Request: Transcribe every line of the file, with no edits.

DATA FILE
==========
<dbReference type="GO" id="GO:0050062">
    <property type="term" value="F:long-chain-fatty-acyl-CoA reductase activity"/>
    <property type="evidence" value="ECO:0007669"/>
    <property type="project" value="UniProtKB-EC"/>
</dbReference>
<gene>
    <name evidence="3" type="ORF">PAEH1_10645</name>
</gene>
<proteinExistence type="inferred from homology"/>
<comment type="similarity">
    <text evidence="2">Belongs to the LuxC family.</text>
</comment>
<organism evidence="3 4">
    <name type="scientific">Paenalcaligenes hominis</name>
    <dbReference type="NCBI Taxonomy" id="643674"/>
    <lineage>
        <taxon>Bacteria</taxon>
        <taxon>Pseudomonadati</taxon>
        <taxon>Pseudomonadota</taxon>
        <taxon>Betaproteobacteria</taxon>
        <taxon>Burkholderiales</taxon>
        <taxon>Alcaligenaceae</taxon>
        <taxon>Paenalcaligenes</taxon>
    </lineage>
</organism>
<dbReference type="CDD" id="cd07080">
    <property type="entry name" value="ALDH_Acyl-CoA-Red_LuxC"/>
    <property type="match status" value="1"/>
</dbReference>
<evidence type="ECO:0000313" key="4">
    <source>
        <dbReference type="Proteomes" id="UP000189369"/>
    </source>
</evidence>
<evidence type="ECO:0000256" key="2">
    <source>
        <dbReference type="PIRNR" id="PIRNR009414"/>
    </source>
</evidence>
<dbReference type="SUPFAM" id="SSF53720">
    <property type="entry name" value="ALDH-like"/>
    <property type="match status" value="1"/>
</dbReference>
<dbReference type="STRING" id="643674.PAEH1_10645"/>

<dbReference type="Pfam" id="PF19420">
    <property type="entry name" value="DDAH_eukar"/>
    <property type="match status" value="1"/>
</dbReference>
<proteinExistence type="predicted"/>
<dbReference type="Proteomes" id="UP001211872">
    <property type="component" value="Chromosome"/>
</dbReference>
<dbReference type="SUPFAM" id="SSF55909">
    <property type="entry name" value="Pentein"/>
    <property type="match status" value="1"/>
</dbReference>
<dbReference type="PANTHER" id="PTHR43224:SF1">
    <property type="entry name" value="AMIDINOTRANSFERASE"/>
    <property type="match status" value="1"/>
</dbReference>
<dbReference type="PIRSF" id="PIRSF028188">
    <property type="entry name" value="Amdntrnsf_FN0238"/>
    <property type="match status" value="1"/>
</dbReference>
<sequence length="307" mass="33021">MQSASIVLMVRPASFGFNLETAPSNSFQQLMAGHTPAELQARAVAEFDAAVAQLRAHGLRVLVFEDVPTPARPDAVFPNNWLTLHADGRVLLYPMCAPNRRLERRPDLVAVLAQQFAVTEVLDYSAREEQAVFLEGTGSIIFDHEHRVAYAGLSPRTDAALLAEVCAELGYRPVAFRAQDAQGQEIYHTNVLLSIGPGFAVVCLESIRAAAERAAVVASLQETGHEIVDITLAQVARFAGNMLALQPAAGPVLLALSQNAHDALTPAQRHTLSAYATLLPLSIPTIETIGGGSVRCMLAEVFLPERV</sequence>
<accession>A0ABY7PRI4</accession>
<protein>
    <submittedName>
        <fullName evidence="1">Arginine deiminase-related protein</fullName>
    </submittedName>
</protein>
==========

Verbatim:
<dbReference type="GO" id="GO:0050062">
    <property type="term" value="F:long-chain-fatty-acyl-CoA reductase activity"/>
    <property type="evidence" value="ECO:0007669"/>
    <property type="project" value="UniProtKB-EC"/>
</dbReference>
<gene>
    <name evidence="3" type="ORF">PAEH1_10645</name>
</gene>
<proteinExistence type="inferred from homology"/>
<comment type="similarity">
    <text evidence="2">Belongs to the LuxC family.</text>
</comment>
<organism evidence="3 4">
    <name type="scientific">Paenalcaligenes hominis</name>
    <dbReference type="NCBI Taxonomy" id="643674"/>
    <lineage>
        <taxon>Bacteria</taxon>
        <taxon>Pseudomonadati</taxon>
        <taxon>Pseudomonadota</taxon>
        <taxon>Betaproteobacteria</taxon>
        <taxon>Burkholderiales</taxon>
        <taxon>Alcaligenaceae</taxon>
        <taxon>Paenalcaligenes</taxon>
    </lineage>
</organism>
<dbReference type="CDD" id="cd07080">
    <property type="entry name" value="ALDH_Acyl-CoA-Red_LuxC"/>
    <property type="match status" value="1"/>
</dbReference>
<evidence type="ECO:0000313" key="4">
    <source>
        <dbReference type="Proteomes" id="UP000189369"/>
    </source>
</evidence>
<evidence type="ECO:0000256" key="2">
    <source>
        <dbReference type="PIRNR" id="PIRNR009414"/>
    </source>
</evidence>
<dbReference type="SUPFAM" id="SSF53720">
    <property type="entry name" value="ALDH-like"/>
    <property type="match status" value="1"/>
</dbReference>
<dbReference type="STRING" id="643674.PAEH1_10645"/>

<dbReference type="Pfam" id="PF19420">
    <property type="entry name" value="DDAH_eukar"/>
    <property type="match status" value="1"/>
</dbReference>
<proteinExistence type="predicted"/>
<dbReference type="Proteomes" id="UP001211872">
    <property type="component" value="Chromosome"/>
</dbReference>
<dbReference type="SUPFAM" id="SSF55909">
    <property type="entry name" value="Pentein"/>
    <property type="match status" value="1"/>
</dbReference>
<dbReference type="PANTHER" id="PTHR43224:SF1">
    <property type="entry name" value="AMIDINOTRANSFERASE"/>
    <property type="match status" value="1"/>
</dbReference>
<dbReference type="PIRSF" id="PIRSF028188">
    <property type="entry name" value="Amdntrnsf_FN0238"/>
    <property type="match status" value="1"/>
</dbReference>
<sequence length="307" mass="33021">MQSASIVLMVRPASFGFNLETAPSNSFQQLMAGHTPAELQARAVAEFDAAVAQLRAHGLRVLVFEDVPTPARPDAVFPNNWLTLHADGRVLLYPMCAPNRRLERRPDLVAVLAQQFAVTEVLDYSAREEQAVFLEGTGSIIFDHEHRVAYAGLSPRTDAALLAEVCAELGYRPVAFRAQDAQGQEIYHTNVLLSIGPGFAVVCLESIRAAAERAAVVASLQETGHEIVDITLAQVARFAGNMLALQPAAGPVLLALSQNAHDALTPAQRHTLSAYATLLPLSIPTIETIGGGSVRCMLAEVFLPERV</sequence>
<accession>A0ABY7PRI4</accession>
<protein>
    <submittedName>
        <fullName evidence="1">Arginine deiminase-related protein</fullName>
    </submittedName>
</protein>